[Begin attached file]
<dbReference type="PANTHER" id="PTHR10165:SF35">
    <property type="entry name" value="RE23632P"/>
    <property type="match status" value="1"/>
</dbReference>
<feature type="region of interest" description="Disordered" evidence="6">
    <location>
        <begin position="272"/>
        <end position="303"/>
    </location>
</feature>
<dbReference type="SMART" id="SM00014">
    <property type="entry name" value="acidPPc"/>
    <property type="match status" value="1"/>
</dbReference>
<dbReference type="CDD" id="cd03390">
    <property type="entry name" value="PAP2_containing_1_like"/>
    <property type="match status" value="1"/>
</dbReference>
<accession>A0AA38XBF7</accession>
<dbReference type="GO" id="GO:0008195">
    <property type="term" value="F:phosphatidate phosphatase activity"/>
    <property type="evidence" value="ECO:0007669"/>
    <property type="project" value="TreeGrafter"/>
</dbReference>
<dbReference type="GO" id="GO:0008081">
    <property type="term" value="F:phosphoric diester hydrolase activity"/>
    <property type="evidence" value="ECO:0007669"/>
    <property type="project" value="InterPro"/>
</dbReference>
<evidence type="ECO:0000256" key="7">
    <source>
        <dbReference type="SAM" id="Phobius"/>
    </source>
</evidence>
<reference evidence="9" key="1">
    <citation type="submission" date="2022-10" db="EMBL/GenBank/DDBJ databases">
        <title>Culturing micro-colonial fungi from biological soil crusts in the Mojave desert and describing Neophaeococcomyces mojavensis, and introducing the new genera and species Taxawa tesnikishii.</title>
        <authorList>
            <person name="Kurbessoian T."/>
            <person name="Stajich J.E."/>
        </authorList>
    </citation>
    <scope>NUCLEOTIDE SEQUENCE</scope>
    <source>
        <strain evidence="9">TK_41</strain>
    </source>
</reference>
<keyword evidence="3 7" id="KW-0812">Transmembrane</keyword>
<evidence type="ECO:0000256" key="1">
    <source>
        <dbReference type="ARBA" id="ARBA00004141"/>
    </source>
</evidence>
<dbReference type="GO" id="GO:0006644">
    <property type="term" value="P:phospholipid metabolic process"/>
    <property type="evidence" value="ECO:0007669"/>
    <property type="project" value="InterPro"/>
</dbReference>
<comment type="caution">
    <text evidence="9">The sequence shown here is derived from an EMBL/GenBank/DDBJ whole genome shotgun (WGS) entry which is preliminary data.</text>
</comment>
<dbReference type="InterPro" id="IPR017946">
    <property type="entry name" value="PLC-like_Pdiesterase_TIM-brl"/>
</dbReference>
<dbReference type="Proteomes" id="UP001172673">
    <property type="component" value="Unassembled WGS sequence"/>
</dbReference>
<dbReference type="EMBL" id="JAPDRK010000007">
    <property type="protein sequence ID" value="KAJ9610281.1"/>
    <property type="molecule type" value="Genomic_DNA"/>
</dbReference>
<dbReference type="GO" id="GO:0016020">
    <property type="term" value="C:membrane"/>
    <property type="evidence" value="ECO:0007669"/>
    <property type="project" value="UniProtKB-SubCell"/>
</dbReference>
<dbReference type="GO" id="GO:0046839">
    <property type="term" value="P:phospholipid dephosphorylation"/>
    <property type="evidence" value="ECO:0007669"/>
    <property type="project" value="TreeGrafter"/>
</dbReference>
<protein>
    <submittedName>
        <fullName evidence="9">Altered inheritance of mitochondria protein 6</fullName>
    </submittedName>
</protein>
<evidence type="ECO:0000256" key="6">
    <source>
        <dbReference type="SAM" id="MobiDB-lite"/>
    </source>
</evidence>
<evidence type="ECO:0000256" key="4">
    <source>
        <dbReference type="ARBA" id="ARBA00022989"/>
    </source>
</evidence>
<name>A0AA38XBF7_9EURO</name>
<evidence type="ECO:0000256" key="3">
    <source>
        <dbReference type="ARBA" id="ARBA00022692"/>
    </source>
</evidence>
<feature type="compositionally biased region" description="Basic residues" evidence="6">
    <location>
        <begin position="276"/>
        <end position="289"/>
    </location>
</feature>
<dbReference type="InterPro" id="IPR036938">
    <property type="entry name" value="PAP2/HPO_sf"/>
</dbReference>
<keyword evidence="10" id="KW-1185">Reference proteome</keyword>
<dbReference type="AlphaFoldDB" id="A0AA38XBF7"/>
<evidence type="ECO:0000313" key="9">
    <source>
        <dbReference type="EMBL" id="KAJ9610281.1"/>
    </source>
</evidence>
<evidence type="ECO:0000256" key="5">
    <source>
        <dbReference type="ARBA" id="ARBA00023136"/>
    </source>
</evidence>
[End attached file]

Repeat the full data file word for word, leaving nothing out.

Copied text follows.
<dbReference type="PANTHER" id="PTHR10165:SF35">
    <property type="entry name" value="RE23632P"/>
    <property type="match status" value="1"/>
</dbReference>
<feature type="region of interest" description="Disordered" evidence="6">
    <location>
        <begin position="272"/>
        <end position="303"/>
    </location>
</feature>
<dbReference type="SMART" id="SM00014">
    <property type="entry name" value="acidPPc"/>
    <property type="match status" value="1"/>
</dbReference>
<dbReference type="CDD" id="cd03390">
    <property type="entry name" value="PAP2_containing_1_like"/>
    <property type="match status" value="1"/>
</dbReference>
<accession>A0AA38XBF7</accession>
<dbReference type="GO" id="GO:0008195">
    <property type="term" value="F:phosphatidate phosphatase activity"/>
    <property type="evidence" value="ECO:0007669"/>
    <property type="project" value="TreeGrafter"/>
</dbReference>
<dbReference type="GO" id="GO:0008081">
    <property type="term" value="F:phosphoric diester hydrolase activity"/>
    <property type="evidence" value="ECO:0007669"/>
    <property type="project" value="InterPro"/>
</dbReference>
<evidence type="ECO:0000256" key="7">
    <source>
        <dbReference type="SAM" id="Phobius"/>
    </source>
</evidence>
<reference evidence="9" key="1">
    <citation type="submission" date="2022-10" db="EMBL/GenBank/DDBJ databases">
        <title>Culturing micro-colonial fungi from biological soil crusts in the Mojave desert and describing Neophaeococcomyces mojavensis, and introducing the new genera and species Taxawa tesnikishii.</title>
        <authorList>
            <person name="Kurbessoian T."/>
            <person name="Stajich J.E."/>
        </authorList>
    </citation>
    <scope>NUCLEOTIDE SEQUENCE</scope>
    <source>
        <strain evidence="9">TK_41</strain>
    </source>
</reference>
<keyword evidence="3 7" id="KW-0812">Transmembrane</keyword>
<evidence type="ECO:0000256" key="1">
    <source>
        <dbReference type="ARBA" id="ARBA00004141"/>
    </source>
</evidence>
<dbReference type="GO" id="GO:0006644">
    <property type="term" value="P:phospholipid metabolic process"/>
    <property type="evidence" value="ECO:0007669"/>
    <property type="project" value="InterPro"/>
</dbReference>
<comment type="caution">
    <text evidence="9">The sequence shown here is derived from an EMBL/GenBank/DDBJ whole genome shotgun (WGS) entry which is preliminary data.</text>
</comment>
<dbReference type="InterPro" id="IPR017946">
    <property type="entry name" value="PLC-like_Pdiesterase_TIM-brl"/>
</dbReference>
<dbReference type="Proteomes" id="UP001172673">
    <property type="component" value="Unassembled WGS sequence"/>
</dbReference>
<dbReference type="EMBL" id="JAPDRK010000007">
    <property type="protein sequence ID" value="KAJ9610281.1"/>
    <property type="molecule type" value="Genomic_DNA"/>
</dbReference>
<dbReference type="GO" id="GO:0016020">
    <property type="term" value="C:membrane"/>
    <property type="evidence" value="ECO:0007669"/>
    <property type="project" value="UniProtKB-SubCell"/>
</dbReference>
<dbReference type="GO" id="GO:0046839">
    <property type="term" value="P:phospholipid dephosphorylation"/>
    <property type="evidence" value="ECO:0007669"/>
    <property type="project" value="TreeGrafter"/>
</dbReference>
<protein>
    <submittedName>
        <fullName evidence="9">Altered inheritance of mitochondria protein 6</fullName>
    </submittedName>
</protein>
<evidence type="ECO:0000256" key="6">
    <source>
        <dbReference type="SAM" id="MobiDB-lite"/>
    </source>
</evidence>
<evidence type="ECO:0000256" key="4">
    <source>
        <dbReference type="ARBA" id="ARBA00022989"/>
    </source>
</evidence>
<name>A0AA38XBF7_9EURO</name>
<evidence type="ECO:0000256" key="3">
    <source>
        <dbReference type="ARBA" id="ARBA00022692"/>
    </source>
</evidence>
<feature type="compositionally biased region" description="Basic residues" evidence="6">
    <location>
        <begin position="276"/>
        <end position="289"/>
    </location>
</feature>
<dbReference type="InterPro" id="IPR036938">
    <property type="entry name" value="PAP2/HPO_sf"/>
</dbReference>
<keyword evidence="10" id="KW-1185">Reference proteome</keyword>
<dbReference type="AlphaFoldDB" id="A0AA38XBF7"/>
<evidence type="ECO:0000313" key="9">
    <source>
        <dbReference type="EMBL" id="KAJ9610281.1"/>
    </source>
</evidence>
<evidence type="ECO:0000256" key="5">
    <source>
        <dbReference type="ARBA" id="ARBA00023136"/>
    </source>
</evidence>